Twice a year, PLIA volunteers gather to spend an hour fanning out along both sides of Route 156 between the signs bearing our name on them. Spring and fall, volunteers in reflector vests scan the roadside, collecting and bagging trash. It is a program of which the PLIA is very proud, and is one way we are able to give back to the community. Plus, believe it or not, we have fun in the process!
On Saturday, October 14, the PLIA had the biggest turnout ever for trash pickup along the highway! Truly a perfect example of the adage, “many hands make light work”. We had the entire strip of highway under our responsibility clean in record time and had a nice visit with friends and neighbors at the same time.
Thanks to all who volunteered!
The Cox Conserves Heroes Award, in recognition of the volunteer work that Neil Santos has been doing to search for variable milfoil in Pawtuckaway Lake, has already benefitted the PLIA with a $5,000 grant. This is your chance to vote for Neil and increase the chances of an additional $5,000 award if he gets more votes than the other two finalists in this program.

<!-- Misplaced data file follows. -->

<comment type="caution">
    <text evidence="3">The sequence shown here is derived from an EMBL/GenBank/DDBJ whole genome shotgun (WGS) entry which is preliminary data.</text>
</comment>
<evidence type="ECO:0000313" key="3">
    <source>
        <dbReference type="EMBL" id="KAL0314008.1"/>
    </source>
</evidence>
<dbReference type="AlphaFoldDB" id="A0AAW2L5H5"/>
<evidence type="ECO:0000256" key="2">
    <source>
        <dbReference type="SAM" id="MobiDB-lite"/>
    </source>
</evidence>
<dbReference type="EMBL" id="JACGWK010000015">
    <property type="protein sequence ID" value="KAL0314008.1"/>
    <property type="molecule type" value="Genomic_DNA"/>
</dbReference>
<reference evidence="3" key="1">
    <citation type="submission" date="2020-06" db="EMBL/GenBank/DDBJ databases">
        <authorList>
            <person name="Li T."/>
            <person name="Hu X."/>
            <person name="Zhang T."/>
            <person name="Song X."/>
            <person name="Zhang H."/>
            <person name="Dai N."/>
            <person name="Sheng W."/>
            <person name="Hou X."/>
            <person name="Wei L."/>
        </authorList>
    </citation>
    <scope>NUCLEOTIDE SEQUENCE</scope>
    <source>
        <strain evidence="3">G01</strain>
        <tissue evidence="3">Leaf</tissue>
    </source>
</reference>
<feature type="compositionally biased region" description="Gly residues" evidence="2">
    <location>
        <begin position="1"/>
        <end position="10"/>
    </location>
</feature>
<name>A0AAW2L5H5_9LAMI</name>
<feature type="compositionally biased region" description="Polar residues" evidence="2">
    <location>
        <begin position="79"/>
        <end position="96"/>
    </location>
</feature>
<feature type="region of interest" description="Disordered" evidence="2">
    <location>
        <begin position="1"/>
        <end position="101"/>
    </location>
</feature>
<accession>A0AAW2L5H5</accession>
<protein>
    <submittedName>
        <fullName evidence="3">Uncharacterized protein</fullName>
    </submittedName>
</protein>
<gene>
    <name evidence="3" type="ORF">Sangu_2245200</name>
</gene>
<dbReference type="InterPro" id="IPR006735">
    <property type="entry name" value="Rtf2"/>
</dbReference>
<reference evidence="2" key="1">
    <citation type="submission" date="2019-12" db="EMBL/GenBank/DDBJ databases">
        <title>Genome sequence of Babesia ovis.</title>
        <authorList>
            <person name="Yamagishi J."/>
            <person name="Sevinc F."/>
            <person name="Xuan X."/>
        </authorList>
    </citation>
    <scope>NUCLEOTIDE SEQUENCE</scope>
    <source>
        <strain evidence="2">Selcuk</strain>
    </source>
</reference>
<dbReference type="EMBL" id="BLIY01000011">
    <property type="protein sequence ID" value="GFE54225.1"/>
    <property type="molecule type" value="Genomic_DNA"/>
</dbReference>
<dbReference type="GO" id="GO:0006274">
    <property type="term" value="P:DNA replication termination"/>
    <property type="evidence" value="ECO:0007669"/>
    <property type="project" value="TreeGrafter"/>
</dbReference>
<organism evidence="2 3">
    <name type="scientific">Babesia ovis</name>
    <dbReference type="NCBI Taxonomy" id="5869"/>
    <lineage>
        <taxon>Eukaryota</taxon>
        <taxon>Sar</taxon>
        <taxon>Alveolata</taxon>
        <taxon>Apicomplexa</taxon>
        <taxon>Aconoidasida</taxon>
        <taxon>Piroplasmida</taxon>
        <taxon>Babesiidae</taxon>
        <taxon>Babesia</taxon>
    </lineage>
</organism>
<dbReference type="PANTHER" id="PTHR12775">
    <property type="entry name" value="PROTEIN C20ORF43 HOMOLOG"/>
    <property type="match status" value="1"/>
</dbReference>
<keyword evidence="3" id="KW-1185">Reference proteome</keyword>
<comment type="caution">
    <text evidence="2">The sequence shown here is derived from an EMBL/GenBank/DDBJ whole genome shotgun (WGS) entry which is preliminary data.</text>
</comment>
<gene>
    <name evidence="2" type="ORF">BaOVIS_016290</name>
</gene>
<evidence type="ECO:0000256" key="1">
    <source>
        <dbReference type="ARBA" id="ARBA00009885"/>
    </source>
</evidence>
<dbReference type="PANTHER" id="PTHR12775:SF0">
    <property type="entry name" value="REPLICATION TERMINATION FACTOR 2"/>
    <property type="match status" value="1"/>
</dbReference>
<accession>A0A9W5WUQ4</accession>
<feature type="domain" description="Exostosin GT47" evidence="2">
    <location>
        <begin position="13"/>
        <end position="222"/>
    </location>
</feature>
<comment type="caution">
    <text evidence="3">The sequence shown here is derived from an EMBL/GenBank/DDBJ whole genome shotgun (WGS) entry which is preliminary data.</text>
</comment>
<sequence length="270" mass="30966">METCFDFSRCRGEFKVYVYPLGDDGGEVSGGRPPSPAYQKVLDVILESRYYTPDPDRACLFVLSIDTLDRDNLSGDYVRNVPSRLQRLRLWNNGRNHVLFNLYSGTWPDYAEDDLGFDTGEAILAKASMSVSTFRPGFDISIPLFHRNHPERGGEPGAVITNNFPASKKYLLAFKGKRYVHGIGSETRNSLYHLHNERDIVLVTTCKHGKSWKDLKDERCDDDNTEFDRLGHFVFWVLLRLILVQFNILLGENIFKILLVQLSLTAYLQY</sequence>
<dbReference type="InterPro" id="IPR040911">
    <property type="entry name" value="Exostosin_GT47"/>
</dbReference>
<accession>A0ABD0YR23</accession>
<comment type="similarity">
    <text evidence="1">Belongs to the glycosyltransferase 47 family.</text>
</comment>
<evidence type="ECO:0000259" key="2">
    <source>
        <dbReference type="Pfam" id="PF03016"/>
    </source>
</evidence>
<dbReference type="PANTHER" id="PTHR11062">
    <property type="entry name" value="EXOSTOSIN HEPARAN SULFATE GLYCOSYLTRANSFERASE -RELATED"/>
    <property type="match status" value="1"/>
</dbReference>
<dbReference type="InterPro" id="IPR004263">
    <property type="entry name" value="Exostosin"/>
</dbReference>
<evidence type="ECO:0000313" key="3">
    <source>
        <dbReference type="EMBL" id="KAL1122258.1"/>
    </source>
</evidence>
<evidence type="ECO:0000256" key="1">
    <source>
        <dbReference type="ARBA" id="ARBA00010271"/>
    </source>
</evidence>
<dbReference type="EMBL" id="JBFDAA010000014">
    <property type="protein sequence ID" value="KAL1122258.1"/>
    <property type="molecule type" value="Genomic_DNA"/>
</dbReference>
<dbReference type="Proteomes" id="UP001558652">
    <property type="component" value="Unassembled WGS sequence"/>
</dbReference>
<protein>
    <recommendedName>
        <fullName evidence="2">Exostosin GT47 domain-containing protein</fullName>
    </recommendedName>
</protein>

Please act now to register you vote at this website. Click on the VOTE button under Neil’s picture that links to the form for voting. Tell your friends, neighbors, and colleagues about this wonderful opportunity to fund milfoil control activities on Pawtuckaway and to preserve it for recreational enjoyment and wildlife habitat in many years to come.
Voting ends on September 25th, so don’t put off this important and beneficial chance to speak up for conservation. Your vote counts!
The PLIA thanks you and Pawtuckaway Lake thanks you!
The Pawtuckaway Lake Improvement Association is scheduled to receive a $5,000 prize in connection with Neil Santos’s work with his milfoil snorkel patrol. Neil has been selected as a Cox Conserves Heroes finalist, and with this honor comes an award of $5,000 to the PLIA! But that’s only the beginning…